Pace Gallery is pleased to debut São Paulo-based artist Marina Perez Simão's first solo exhibition in New York City. Rooted in the natural landscape of her native Brazil, Simão's luminous oil paintings pulse with a magnetic, musical, and hypnotic presence that make the viewer's eye dance. Influenced by painters such as Tarsila do Amaral, Agnes Pelton, and Luchita Hurtado, Simão's work is situated within a larger constellation of artists who have similarly used the landscape to explore the metaphysical elements of nature. With the artist's new series of paintings, which will be unveiled at Pace's New York space this spring, Simão presents a symbol of hope—a beacon for a future not yet mapped out but filled with infinite possibilities. Referencing a phrase by Brazilian novelist João Guimarães Rosa, the exhibition title, Tudo é e não é, translates to Everything is and is not, encompassing the ambiguity of life and abstraction as a whole. The presentation marks Simão's inaugural solo exhibition with Pace since joining the gallery in January 2021.
Building on the artist's process of combining her personal memories with literary and musical references to create singular, abstracted landscapes, Simão's new body of work reflects the evolution of her artistic practice while quarantining in Brazil this past year. Grounding her overarching work is Simão's understanding of nature as a force to be respected and revered, which can be traced back to her upbringing in Minas Gerais and Rio de Janeiro. Minas Gerais is a cool, mountain town surrounded by hills and fog that rises in the foothills. Rio de Janeiro, on the other hand, presents a dramatic meeting between cliffs and sea in which the ocean has the overwhelming potential to overtake the land. Simão's paintings reflect the respective phenomena of each of her lived environments while depicting uncharted territories, creating new worlds onto themselves. The artist states of her painting practice: 'I try to play around and subvert the elements of the landscape, maybe as an attempt to go somewhere that I've never been before, but at the same time that is familiar.'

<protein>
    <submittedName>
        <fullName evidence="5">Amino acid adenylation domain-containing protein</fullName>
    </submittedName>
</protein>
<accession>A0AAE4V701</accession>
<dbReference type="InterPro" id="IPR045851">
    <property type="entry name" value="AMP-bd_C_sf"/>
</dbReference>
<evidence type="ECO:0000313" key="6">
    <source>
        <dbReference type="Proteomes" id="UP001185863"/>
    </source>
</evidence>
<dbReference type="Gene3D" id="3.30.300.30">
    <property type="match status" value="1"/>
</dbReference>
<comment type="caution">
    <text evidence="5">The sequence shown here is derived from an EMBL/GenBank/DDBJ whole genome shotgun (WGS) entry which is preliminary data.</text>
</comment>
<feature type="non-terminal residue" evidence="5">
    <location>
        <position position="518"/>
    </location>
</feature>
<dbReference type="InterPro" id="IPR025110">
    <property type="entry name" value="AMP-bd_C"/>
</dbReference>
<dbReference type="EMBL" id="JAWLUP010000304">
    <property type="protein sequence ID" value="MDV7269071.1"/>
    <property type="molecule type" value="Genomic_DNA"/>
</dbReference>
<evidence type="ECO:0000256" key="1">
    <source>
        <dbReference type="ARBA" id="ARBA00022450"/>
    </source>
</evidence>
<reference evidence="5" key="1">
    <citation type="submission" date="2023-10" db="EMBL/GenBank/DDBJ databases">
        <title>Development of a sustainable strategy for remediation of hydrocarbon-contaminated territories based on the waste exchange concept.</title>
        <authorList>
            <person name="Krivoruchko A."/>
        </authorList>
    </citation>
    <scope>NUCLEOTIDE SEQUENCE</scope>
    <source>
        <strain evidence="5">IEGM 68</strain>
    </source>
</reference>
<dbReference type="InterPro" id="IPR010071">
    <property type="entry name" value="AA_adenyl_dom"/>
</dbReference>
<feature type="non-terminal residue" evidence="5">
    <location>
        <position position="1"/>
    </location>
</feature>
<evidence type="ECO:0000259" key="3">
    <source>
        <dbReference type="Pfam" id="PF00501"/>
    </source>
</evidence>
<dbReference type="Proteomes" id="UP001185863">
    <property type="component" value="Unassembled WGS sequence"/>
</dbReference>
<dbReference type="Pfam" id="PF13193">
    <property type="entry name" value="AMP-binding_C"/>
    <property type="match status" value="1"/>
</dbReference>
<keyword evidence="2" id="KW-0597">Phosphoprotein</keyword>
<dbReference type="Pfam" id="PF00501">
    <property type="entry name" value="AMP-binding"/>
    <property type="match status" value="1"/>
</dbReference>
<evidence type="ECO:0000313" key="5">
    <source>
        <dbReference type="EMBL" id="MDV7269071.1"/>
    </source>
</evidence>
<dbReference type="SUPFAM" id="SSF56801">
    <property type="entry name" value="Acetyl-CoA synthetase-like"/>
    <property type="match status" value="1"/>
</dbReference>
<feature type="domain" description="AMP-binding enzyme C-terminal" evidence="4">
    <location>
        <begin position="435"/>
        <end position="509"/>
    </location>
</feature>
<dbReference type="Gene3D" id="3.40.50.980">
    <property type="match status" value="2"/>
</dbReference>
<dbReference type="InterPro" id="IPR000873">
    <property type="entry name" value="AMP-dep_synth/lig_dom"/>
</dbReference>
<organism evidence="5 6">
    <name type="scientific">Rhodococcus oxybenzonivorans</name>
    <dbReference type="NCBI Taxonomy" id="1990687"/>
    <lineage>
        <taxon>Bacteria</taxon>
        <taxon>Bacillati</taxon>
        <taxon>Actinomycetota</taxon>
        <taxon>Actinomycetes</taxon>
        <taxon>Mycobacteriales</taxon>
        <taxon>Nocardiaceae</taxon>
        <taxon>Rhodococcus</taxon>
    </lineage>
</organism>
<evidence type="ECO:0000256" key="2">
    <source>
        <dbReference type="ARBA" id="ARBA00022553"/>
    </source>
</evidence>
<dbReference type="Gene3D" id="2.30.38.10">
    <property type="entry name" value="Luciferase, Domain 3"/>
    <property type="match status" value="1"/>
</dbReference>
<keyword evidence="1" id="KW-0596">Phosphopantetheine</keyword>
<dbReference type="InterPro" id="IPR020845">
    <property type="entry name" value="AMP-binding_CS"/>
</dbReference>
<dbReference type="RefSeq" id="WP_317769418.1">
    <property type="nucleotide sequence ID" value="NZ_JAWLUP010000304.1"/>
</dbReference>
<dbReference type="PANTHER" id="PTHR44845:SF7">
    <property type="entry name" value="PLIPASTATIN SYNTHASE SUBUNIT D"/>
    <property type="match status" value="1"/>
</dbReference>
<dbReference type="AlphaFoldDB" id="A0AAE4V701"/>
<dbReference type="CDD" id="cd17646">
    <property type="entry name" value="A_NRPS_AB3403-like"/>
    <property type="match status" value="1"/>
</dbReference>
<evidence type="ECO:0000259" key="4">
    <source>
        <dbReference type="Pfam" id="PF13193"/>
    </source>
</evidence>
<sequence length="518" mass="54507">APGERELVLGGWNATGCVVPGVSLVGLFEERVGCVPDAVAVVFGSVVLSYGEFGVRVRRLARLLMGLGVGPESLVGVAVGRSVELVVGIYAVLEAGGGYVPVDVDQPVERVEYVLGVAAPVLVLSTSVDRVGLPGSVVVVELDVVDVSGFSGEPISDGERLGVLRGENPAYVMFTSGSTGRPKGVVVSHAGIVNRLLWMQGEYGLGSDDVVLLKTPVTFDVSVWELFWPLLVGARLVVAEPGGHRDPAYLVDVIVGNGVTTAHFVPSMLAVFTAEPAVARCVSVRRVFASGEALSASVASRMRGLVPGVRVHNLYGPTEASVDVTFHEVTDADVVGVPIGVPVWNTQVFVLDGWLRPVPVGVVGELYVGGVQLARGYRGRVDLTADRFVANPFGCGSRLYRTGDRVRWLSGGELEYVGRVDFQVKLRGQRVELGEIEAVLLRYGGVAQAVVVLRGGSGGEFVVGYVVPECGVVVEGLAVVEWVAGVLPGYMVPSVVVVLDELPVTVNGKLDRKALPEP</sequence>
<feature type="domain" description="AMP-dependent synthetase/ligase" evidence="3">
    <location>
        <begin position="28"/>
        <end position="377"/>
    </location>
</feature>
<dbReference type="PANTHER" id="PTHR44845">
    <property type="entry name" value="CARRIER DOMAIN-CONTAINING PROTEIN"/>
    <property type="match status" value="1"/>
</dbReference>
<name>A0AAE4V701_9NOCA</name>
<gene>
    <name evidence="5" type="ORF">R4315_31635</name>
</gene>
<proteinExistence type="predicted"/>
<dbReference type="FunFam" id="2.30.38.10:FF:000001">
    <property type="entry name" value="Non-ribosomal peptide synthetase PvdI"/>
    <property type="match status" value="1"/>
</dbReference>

Unlike her previous work, these new paintings see Simão honing her study of light—a formal device and metaphorical conceit in her practice. Through her layering and juxtaposition of rich hues of contrasting colours, Simão captures light's shifting temperament on the canvas as seen from her home in São Paulo this past year, from the soft morning rays cast across one's face, to the forceful glare of noon, and the apocalyptic last flash before a storm.
Neither solid nor liquid, sky or ground, the shapes in Simão's works defy material classification. Her paintings, comprising disparate references and visual cues, often leave the viewer with a sense of unresolve or continued wonder. Like Guimarães Rosa's Grande Sertão: Veredas (The Devil to Pay in the Backlands)—a literary masterpiece published in 1956 that explores the complex dimensions of the human psyche as attributed to the Minas Gerais backlands—Simão's paintings reflect a postmodern Brazilian generation on the verge of continual change. With her own, authored synthesis of light, associative gesture, and compositional lyricism, Simão portrays otherworldly topographies that activate all of the viewer's senses, unleashing gravity's reductive grip on what is imaginable.
Press release courtesy Pace Gallery.